“Strategies for the Green Economy joins big-picture perspective with ground-level practicalities in ways that will challenge and inspire even the most skeptical executive.”
Lorraine Bolsinger, vice president of Ecomagination, General Electric
“Long before 'green' was in vogue, Joel Makower shared our understanding of the importance of sustainability in business. His knowledge of the complexities and the dynamics, especially as they relate to the bottom line, yield the insight that many companies have come to rely on.”
Ursula M. Burns, president of Xerox Corporation
“Joel Makower provides a roadmapa clear and compelling vision of what's possible when companies harness environmental thinking to create value for their shareholders, employees, customers, and communities.”
Gary Hirshberg, chairman and president of Stonyfield Farm
“The greening of business is not a fadit's a fundamental change in how commerce is conducted given the new energy and climate realities. Joel Makower charts the course for this new era, showing how leadership companies large and small are harnessing innovation to transform the challenges into opportunities.”
Fred Krupp, president of the Environmental Defense Fund and author of Earth: The Sequel, The Race to Reinvent Energy and Stop Global Warming
"In Strategies for the Green Economy, Joel Makower challenges business leaders to understand what lies behind the desire for green products. With 20 years exploring environmental perceptions and advances, there are few more qualified than Joel to
drive the green debate.”
—Fisk Johnson, chairman and CEO of SC Johnson
Joel Makower is Executive Editor of GreenBiz.com® and other websites, research, and events produced by Greener World Media, Inc., of which he is cofounder and chairman. He has 20 years' experience advising companies on green strategy and marketing and is author of more than a dozen books, including The Green Consumer and The E-Factor: The Bottom-Line Approach to Environmentally Responsible Business.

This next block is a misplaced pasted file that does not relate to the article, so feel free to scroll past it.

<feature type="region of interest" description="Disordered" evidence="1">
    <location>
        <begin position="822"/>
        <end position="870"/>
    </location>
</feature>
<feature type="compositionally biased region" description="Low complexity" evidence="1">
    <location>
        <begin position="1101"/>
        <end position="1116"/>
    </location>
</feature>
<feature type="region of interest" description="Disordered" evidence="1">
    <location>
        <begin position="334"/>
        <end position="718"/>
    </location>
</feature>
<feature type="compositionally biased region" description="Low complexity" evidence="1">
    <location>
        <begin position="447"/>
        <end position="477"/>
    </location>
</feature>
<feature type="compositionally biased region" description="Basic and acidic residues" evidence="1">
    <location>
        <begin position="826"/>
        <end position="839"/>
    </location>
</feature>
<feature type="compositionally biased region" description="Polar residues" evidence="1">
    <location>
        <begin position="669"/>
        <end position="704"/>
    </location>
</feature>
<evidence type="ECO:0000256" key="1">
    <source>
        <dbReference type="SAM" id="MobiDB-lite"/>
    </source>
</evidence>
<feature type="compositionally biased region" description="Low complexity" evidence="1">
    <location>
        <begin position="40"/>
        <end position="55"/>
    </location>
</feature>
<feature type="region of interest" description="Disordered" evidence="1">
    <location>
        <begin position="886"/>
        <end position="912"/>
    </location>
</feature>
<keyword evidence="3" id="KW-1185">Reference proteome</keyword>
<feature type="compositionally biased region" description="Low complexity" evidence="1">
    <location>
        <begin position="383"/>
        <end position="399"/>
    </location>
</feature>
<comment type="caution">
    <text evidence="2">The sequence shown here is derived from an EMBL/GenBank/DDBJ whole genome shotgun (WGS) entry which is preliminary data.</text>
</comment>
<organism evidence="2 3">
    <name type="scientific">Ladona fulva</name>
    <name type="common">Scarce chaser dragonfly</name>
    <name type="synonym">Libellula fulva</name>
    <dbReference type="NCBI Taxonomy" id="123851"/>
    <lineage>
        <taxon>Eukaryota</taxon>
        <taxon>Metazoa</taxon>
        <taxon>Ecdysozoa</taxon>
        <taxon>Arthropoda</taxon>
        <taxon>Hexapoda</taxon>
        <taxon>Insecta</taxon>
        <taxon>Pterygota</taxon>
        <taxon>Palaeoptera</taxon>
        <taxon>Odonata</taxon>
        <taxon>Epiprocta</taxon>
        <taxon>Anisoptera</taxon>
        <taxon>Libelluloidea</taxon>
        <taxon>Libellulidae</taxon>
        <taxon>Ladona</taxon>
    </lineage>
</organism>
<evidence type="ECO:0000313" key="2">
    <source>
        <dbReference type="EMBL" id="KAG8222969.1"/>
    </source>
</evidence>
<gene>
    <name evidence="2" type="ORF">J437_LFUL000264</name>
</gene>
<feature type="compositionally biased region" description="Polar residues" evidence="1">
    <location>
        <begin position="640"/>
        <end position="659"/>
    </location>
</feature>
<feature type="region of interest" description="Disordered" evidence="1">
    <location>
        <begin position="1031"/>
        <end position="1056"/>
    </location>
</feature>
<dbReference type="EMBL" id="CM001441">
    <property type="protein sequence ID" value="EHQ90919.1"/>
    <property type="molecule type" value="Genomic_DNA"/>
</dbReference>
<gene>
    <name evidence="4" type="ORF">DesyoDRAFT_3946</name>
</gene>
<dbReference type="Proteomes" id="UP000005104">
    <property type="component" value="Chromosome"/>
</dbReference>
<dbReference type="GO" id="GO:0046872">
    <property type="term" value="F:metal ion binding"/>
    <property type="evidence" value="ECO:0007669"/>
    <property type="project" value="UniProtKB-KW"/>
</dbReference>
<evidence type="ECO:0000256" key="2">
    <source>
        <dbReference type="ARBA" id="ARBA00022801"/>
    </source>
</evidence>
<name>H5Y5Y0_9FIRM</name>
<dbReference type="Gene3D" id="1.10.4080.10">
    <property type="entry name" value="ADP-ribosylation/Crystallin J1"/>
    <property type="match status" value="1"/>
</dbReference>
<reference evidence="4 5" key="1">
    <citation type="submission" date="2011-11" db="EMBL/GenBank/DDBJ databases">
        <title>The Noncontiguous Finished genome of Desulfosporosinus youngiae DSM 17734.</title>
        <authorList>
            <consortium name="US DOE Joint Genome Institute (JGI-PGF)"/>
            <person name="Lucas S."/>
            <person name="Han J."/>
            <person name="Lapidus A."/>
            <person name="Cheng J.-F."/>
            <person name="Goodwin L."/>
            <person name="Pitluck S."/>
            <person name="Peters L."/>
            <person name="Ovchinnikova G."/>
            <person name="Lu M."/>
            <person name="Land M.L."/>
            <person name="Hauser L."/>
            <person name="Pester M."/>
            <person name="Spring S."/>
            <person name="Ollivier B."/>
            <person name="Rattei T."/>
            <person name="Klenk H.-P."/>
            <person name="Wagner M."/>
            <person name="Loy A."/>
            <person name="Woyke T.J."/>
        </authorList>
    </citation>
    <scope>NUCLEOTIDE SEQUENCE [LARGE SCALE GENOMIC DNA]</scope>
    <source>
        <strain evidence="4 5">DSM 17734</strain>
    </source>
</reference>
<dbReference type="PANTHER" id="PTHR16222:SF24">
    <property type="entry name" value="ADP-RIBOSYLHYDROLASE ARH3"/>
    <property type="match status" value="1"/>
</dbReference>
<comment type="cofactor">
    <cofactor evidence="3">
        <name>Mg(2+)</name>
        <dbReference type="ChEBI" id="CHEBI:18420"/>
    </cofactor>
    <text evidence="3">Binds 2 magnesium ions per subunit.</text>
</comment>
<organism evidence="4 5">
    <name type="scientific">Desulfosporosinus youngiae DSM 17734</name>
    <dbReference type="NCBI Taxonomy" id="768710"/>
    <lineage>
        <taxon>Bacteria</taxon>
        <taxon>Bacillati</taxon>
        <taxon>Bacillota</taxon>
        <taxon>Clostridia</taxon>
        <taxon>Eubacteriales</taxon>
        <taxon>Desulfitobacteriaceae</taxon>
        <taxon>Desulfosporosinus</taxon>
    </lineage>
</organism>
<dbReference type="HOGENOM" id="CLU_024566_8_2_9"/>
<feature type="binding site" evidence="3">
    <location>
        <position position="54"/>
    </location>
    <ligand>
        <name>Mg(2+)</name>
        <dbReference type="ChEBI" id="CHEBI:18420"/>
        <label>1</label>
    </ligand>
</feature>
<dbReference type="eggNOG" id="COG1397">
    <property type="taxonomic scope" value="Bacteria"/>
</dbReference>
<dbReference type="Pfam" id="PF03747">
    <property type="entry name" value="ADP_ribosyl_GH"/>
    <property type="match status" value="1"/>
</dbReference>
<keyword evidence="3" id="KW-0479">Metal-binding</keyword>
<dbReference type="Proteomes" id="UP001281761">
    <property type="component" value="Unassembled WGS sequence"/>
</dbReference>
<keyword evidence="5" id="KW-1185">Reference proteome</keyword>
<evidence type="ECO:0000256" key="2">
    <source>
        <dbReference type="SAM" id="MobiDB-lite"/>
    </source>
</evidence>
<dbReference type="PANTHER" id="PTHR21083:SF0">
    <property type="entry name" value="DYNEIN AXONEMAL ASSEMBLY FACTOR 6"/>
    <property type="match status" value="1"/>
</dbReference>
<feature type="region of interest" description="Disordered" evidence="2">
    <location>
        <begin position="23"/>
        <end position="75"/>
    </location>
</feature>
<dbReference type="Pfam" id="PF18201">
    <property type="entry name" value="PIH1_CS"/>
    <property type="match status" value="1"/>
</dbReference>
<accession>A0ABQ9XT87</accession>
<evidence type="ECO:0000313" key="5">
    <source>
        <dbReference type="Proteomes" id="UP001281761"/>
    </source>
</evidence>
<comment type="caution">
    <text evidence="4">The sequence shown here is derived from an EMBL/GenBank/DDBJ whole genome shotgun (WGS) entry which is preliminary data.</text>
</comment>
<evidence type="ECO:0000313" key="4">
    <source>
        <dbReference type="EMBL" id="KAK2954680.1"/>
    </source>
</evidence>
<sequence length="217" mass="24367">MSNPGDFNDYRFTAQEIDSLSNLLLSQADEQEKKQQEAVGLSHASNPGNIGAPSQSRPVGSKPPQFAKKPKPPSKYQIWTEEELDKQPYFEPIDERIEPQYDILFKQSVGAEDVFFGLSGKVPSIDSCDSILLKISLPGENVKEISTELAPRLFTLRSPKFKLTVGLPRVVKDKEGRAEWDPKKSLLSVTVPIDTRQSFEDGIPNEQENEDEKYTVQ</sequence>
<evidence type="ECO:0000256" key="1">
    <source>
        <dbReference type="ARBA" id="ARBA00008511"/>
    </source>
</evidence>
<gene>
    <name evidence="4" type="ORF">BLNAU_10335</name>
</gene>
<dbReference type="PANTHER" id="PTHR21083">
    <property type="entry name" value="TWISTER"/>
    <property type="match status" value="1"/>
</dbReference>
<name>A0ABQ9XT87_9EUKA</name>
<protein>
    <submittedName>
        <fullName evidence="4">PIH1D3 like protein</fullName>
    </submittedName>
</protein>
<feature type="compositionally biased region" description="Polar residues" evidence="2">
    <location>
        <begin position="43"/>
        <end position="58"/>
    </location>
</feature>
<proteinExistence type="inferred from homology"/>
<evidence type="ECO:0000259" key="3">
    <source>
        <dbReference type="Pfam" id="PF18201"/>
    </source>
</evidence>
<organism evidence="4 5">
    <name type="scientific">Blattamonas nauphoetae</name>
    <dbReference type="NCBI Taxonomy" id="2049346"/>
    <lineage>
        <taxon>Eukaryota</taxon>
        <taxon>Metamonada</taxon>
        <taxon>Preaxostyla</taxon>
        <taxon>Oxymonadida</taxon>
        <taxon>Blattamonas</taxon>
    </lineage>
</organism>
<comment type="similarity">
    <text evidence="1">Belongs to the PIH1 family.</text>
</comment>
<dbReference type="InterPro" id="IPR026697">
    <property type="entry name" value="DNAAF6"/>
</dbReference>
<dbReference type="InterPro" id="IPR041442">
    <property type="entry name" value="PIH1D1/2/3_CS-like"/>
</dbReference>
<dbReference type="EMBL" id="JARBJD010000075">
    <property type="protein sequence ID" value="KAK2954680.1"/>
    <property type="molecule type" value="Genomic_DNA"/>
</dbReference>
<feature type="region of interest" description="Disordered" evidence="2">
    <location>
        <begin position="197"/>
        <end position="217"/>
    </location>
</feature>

With climate change, skyrocketing energy costs, and a bad economy on everyone's minds, these two books offer different takes on these circumstances and consequently quite different solutions. While in The Green Collar Economy, Jones (founder & president, Green for All) addresses ongoing issues of social inequality as well as the environment and arrives at large-scale solutions aimed at both, Makower (executive editor, GreenBiz.com) in Strategies for the Green Economy focuses more on improving the "greenness" of individual corporations. By examining case studies of companies' green initiatives and their effects on marketing and consumers, he demonstrates how going green can be a win-win for both the bottom line and the environment.
In looking at the bigger picture, Jones provides ideas for rebuilding infrastructure and creating alternative energy sources, which would have the double bonus of boosting the economy through increased employment and higher wages while decreasing our dependence on fossil fuels. With a blurb by Al Gore and a foreword by Robert F. Kennedy Jr., this is a much more forward-thinking and far-reaching work that considers concrete ways to improve our current situation, rather than offering only rhetoric. Action items and a resource list at the end of the book provide ways for individuals to get involved immediately.
Makower's is a more typical "business" book, looking at specific companies and their approaches to environmentalism. It focuses on corporate success and how to use the environment as a marketing tool rather than on strategies to save the country and the planet. While both books are highly readable and very timely, the bigpicture presented in The Green Collar Economy seems more optimistic and useful than the marketing techniques outlined in Strategies. The Green Collar Economy is recommended for all libraries, while Strategies is recommended more specifically for business collections.